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- About PatentSight
An objective measure of global technological strength and influence
To guarantee the reliability of analyses based on the Patent Asset Index, PatentSight maintains a high quality database. Our patent data is harmonized and integrated from more than 90 patent offices and complementary sources that include a range of relevant information such as litigation activity, technical standards, medical uses etc.
Our data quality is achieved by employing a combined software- and human research-based process to curate, harmonize and integrate the data. Continuous data validation studies with our clients show that the database we maintain reliably identifies all worldwide patents on the same invention and that we determine the actual current owner and legal status of each patent with exceptional precision.
The Patent Asset Index methodology is based on many years of scientific research and validation studies. It is published in an academic journal for review (Ernst and Omland, 2011). It was concluded in the study that patents with high Competitive Impacts do in fact possess higher values when compared to a randomly chosen control group of patents.
As stated above, the indicators may be calculated for any selected group of patents, for e.g., single patents, a firm's patents belonging to single business units, an entire firm's portfolio, multiple firms’ portfolios, patents from entire technological fields or countries or defined by any other criteria for selection.
Based on the Patent Asset Index, PatentSight offers a Business Intelligence solution that helps board members, investors, portfolio managers, technology scouts, patent professionals and other stakeholders to understand and increase the value of patent portfolios and to uncover trends and disruptive innovation worldwide.
PatentSight’s solutions are used for strategic and operational decision making by leading companies in chemicals, telecommunication, auto-motive, electronics, mechanical engineering, food processing, logistics and other industries.
It has also been used by the European Commission to validate merger cases, such as the landmark merger between Dow and DuPont in 2017.
Learn more about the various real-world application possibilities of the Patent Asset Index™ in our sections below.
The Patent Asset Index of a patent portfolio is defined as the aggregate strength of all the patents the portfolio contains. The strength of each individual patent is measured by its Competitive Impact™. The Competitive Impact consists of two dimensions: Technology Relevance™ and Market Coverage™.
Technology Relevance is based on forward citations. Patent offices investigate all patent applications to reveal on which prior patents new inventions are based. If a patent is of significance for the technical development in a field, subsequent patents will build on it and patent offices will frequently cite it as prior art.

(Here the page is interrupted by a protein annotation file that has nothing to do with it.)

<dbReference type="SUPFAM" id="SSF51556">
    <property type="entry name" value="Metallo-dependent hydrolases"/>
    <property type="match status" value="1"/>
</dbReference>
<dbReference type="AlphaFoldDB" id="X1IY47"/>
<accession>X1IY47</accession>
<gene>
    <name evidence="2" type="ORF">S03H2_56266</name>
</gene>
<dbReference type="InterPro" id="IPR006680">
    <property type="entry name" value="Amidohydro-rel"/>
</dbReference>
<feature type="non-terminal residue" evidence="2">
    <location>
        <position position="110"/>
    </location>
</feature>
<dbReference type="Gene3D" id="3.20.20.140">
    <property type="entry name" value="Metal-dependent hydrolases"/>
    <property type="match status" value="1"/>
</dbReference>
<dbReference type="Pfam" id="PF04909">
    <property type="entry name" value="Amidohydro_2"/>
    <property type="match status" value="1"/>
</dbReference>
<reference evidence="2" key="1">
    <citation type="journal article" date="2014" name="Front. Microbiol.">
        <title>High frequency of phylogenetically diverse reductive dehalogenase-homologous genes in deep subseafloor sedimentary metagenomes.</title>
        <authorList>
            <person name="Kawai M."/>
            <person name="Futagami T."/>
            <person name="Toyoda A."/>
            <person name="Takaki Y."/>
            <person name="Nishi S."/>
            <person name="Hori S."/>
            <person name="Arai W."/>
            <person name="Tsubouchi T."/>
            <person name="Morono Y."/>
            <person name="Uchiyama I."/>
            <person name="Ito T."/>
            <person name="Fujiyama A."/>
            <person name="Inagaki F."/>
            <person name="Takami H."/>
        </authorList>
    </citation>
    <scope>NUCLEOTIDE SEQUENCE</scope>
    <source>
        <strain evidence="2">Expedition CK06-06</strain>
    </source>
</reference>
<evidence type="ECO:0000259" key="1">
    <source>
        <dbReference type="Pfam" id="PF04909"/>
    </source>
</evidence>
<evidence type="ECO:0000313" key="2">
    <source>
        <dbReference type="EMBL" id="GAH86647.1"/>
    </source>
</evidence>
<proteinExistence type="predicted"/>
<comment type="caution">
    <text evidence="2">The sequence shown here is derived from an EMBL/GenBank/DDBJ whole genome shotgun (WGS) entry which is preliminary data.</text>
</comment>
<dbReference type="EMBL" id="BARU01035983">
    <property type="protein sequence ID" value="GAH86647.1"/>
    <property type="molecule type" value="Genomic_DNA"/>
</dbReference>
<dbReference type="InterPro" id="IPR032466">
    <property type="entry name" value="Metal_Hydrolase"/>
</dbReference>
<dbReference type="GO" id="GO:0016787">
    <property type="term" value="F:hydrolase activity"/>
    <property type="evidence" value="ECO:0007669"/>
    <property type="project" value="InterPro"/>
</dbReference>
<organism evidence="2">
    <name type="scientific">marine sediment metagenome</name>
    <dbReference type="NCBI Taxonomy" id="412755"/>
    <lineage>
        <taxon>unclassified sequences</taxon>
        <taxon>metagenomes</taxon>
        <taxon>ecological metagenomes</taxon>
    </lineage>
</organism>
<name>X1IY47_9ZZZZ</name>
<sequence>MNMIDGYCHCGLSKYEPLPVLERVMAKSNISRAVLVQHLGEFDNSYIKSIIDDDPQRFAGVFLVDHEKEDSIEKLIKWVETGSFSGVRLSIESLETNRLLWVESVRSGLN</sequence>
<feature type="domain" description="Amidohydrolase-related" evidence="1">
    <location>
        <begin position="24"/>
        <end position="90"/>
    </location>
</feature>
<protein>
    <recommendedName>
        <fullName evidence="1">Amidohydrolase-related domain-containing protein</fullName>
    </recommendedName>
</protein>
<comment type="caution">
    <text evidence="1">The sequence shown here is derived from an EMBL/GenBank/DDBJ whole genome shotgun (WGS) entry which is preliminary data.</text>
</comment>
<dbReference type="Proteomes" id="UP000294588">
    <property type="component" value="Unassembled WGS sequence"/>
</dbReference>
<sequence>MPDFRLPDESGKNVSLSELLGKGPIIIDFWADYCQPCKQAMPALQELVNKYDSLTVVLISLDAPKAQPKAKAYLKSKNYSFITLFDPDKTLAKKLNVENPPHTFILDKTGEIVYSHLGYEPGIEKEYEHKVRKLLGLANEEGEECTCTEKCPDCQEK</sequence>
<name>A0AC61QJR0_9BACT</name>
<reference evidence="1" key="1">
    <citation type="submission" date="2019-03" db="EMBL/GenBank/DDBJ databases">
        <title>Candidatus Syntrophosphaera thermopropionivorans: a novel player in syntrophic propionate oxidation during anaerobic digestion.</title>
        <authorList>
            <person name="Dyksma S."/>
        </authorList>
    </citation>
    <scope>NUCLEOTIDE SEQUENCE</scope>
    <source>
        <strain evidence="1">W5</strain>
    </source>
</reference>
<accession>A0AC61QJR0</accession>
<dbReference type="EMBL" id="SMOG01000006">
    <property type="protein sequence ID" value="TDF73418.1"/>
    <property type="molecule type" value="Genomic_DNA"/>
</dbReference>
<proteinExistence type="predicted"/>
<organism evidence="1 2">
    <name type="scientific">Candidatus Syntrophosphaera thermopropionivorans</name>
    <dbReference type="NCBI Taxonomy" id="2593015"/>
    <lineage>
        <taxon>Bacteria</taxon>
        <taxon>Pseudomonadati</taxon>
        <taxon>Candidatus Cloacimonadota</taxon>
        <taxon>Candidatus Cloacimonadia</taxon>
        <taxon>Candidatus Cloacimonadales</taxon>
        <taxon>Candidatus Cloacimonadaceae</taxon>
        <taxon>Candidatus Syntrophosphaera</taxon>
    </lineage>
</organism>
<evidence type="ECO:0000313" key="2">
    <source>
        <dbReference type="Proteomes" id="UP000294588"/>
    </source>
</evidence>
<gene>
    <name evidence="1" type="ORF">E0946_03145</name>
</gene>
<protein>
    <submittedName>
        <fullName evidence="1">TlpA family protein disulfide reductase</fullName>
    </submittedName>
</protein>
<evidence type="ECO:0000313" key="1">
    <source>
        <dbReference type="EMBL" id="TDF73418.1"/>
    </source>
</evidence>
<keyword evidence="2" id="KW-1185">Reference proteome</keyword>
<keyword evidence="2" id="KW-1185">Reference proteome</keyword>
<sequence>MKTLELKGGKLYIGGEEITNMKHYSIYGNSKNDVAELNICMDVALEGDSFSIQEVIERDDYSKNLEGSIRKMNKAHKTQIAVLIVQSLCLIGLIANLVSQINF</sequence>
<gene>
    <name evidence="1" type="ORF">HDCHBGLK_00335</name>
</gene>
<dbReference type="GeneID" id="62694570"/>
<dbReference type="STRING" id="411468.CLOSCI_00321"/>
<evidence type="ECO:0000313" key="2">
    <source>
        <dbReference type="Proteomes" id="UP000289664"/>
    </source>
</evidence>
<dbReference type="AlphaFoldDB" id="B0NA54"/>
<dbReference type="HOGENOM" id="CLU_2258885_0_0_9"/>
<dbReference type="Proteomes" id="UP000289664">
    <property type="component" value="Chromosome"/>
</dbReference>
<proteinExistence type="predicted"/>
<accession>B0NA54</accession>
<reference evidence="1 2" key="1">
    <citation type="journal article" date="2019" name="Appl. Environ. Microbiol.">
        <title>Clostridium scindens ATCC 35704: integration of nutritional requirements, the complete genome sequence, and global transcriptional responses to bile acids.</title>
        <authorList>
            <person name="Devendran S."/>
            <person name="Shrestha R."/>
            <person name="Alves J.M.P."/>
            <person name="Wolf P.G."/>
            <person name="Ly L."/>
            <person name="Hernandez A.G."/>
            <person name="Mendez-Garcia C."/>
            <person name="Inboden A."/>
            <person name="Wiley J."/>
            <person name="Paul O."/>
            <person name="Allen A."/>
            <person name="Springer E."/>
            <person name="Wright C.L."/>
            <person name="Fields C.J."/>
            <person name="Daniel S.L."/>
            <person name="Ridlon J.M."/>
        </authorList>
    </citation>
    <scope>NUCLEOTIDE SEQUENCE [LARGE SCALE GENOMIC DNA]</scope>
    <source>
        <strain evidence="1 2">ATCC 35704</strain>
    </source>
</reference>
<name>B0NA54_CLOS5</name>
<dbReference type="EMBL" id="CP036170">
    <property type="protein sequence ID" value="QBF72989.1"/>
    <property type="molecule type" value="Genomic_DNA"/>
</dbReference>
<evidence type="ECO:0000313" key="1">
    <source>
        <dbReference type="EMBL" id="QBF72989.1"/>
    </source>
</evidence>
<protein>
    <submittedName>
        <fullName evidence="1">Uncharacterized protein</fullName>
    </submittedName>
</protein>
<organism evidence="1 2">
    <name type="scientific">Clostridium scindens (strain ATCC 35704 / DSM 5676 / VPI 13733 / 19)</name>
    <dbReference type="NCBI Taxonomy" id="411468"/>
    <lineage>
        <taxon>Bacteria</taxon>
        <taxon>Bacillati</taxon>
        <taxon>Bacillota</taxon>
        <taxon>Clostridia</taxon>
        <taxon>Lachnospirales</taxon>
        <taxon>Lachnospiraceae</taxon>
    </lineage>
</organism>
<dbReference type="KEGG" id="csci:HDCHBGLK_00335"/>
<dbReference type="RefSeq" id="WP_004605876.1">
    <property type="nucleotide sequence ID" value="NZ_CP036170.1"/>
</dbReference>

Technology Relevance measures whether a patent has been more often cited than other patents from the same technology field and year. The total number of patent citations received not only depends on the relevance of the patented invention, but also on the time that has passed since the patent was published. Patents only recently published tend to have received much less citations than older patents. The time-dependency of citations is corrected by dividing the number of citations received by a patent by the average number of citations received by all patents published in the same year.
Technology Relevance also considers that international patent offices follow different citation rules.
Market Coverage measures the total size of the worldwide markets for which patent protection exists. The more patents firms own in important markets, as indicated by high Market Coverage values, the more valuable the patents are because innovators spend more on multi-market protection via patents if they believe an invention is more valuable.
Thus, the scope of international patent protection is an important indicator of patent value. Market Coverage is calculated based on granted and pending, hence valid patents per country adjusted for each market’s size. The size of each market is estimated using the countries’ gross national incomes relative to the US gross national income as the largest global economy.
The economic value of the patents as measured by its Technology Relevance and Market Coverage. Competitive Impact is stated relative to the other patents in the same field (e.g. a value of three means that the patent is three times as important as the average patent in the field).